Financing – Bank Loans
A loan from a private lender is one option for financing a business. A bank will assess the business proposal and use established underwriting guidelines to determine eligibility for a loan, necessary collateral requirements and will usually require a personal guarantee.
To apply for a bank loan, take some time to prepare a business plan. The process of completing the plan will help better define the project and the financing needed. Banks like to receive a business plan that includes information on the business, the market served, financial projections and the credentials of the borrower. Financial projections are important for a new business as well as an existing business. Banks will complete a credit analysis using the financial information provided and determine if there is cash flow from the business to make the payments on the loan.
The loan plus interest is usually paid back in fixed monthly installments over a predetermined number of months or years. Real estate loans will usually have an amortization of 15 or 20 years. Equipment loans may be 5 or 7 years and lines of credit usually have to be renewed annually. Fixed assets such as machinery or buildings can be financed and will be used as collateral for the loan. Working capital is more difficult because tangible collateral may not be readily available. Working capital loans or lines of credit may be collateralized with accounts receivable and inventory. In nearly all business loans, the banker will expect the borrower to contribute equity. This is typically 20% or the project costs, but will vary depending on the project.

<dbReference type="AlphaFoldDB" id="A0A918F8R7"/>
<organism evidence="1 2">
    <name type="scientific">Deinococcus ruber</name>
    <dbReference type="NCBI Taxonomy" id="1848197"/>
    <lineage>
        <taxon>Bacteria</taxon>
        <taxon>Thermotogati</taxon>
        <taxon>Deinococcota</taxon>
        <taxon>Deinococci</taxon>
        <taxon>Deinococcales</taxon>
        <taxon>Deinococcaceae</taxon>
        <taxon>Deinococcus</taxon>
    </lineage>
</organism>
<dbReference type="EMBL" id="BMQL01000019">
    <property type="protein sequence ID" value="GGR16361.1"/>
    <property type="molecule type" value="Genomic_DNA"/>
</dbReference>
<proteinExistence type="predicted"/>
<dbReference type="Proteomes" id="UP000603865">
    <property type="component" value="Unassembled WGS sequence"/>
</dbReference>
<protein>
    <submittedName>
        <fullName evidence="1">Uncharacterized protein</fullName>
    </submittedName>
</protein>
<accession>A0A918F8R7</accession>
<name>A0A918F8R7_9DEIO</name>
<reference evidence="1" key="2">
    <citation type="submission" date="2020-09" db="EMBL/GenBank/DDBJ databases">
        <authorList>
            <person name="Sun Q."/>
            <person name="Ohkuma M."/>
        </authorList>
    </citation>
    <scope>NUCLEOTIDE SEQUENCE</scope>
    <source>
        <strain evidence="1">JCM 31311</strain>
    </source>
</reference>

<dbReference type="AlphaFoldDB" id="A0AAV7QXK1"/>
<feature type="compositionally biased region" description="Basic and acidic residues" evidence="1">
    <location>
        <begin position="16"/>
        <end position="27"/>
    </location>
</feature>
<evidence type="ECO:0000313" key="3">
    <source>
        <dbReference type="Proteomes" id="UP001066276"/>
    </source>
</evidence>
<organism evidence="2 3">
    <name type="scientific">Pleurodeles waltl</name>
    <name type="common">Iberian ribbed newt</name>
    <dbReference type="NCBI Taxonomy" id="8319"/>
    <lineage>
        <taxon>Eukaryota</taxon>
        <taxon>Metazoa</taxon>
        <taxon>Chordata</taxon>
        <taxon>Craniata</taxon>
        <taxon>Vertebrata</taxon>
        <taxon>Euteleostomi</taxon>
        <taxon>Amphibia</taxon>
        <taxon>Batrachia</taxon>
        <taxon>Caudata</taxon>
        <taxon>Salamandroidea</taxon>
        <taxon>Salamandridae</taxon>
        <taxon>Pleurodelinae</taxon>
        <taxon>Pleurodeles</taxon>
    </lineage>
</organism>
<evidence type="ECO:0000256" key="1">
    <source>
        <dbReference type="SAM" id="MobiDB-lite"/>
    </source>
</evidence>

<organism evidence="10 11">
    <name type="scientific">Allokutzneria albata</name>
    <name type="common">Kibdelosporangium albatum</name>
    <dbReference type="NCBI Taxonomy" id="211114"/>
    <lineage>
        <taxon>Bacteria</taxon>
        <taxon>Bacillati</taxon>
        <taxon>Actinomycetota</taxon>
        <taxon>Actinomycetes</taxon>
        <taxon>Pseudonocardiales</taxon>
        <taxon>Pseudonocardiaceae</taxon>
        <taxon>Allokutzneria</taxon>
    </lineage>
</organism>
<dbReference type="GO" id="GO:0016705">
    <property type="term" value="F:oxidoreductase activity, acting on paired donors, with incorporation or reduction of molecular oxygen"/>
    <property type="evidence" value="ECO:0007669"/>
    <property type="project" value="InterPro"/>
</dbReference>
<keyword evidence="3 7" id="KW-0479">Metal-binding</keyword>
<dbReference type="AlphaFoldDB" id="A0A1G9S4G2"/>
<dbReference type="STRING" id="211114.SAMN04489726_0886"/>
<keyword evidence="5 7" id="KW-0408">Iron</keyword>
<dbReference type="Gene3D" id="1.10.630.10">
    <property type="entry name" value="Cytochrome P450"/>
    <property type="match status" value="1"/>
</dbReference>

A banker will require collateral for the loan. This may be the real estate or equipment being financed, or it may be personal assets of the borrower. Bankers are very likely to require a personal guarantee that commits the borrower to pay back the loan even if the business fails. Bankers evaluate a loan application by looking at the four `c’s` of credit: character, credit and collateral and capacity. Bankers may look at resources to mitigate their risk including the Small Business Administration guarantees, state and local revolving funds and ‘gap’ financing programs.